May 09, 2022

Business Incubator helping potential business owners into world of hemp

Posted May 09, 2022 2:00 PM

By MATT PIKE 

St. Joseph Post 

The Kit Bond Business Incubator on the Missouri Western State University campus is helping potential business owners to explore the new, emerging world of hemp. 

Director Gary Clapp says the Incubator has been very busy with a number of people interested in selling medical cannabis and how that differs from hemp.   

Clapp says people that are looking to get into the business need to be aware of what they are preparing to plant.   

"If somebody is interested in growing hemp or expanding into hemp for a field, they need to be very careful about whether or not they have inadvertently seeded the field with something that has too much or that would grow too much Delta-9 THC, because that would be illegal and then they'd have to destroy the crop," Clapp tells KFEQ Hotline host Barry Birr. 

Clapp says there is a market for growing hemp. He advises anyone interested in starting a growing operation to call the Missouri Department of Agriculture.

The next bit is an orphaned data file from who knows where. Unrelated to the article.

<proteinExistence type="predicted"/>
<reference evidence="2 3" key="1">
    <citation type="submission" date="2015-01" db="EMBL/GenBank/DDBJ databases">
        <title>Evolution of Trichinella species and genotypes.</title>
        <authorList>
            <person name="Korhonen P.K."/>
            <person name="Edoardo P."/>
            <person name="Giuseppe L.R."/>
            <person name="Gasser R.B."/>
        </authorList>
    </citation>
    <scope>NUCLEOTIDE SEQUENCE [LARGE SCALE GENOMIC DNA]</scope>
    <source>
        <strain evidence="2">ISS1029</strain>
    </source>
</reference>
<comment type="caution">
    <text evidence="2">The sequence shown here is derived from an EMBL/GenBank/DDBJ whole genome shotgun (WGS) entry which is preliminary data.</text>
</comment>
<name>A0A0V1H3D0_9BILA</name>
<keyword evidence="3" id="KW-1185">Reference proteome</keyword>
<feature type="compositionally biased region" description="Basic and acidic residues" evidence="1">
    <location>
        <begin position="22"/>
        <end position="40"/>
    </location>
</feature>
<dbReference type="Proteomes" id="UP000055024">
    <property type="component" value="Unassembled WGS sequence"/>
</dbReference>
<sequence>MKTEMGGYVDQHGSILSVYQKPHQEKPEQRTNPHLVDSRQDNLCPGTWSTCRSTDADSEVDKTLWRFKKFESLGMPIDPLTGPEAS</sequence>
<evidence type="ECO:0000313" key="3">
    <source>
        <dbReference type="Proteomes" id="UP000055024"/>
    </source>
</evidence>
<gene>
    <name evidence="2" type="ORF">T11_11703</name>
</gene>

A growing interest in hemp and medical marijuana has brought more people to the Incubator in St. Joseph to learn the differences between the two products. 

Clapp says the interest is growing due to the various ways that hemp can be used.   

"Hemp is an excellent material for clothing. It has that fiber content that's high, it has an oil content which has cannabidiol in it, a CBD which is also known as  Epidiolex in the FDA world," Clapp explains. "So, if it were to be made into a pharmaceutical that's actually one that's approved by the FDA." 

Clapp says there are many compounds in cannabis, and specifically hemp, so it is sometimes difficult to tease out which compounds have psychoactive effects. 

Clapp says he has had clients asking questions about what is legal and what's not, but he's also had students researching products and learning.   

"Go out onto the Belt, buy some product that says it's CBD, or buy some product that says it's the legal THC, and then we would take it back to the laboratory and analyze it," Clapp says. "So, they get a little research out of it." 

Clapp says students would prepare the samples and all the analysis on the product before evaluating it.   

"How is it to label claim, is it indeed not D-9 THC or is it D-8 which is the legal THC as you may see it out on the Belt again, someone selling the legal THC," Clapp explains. 

Clapp says all but one of the label claims students analyzed were within the legal limits.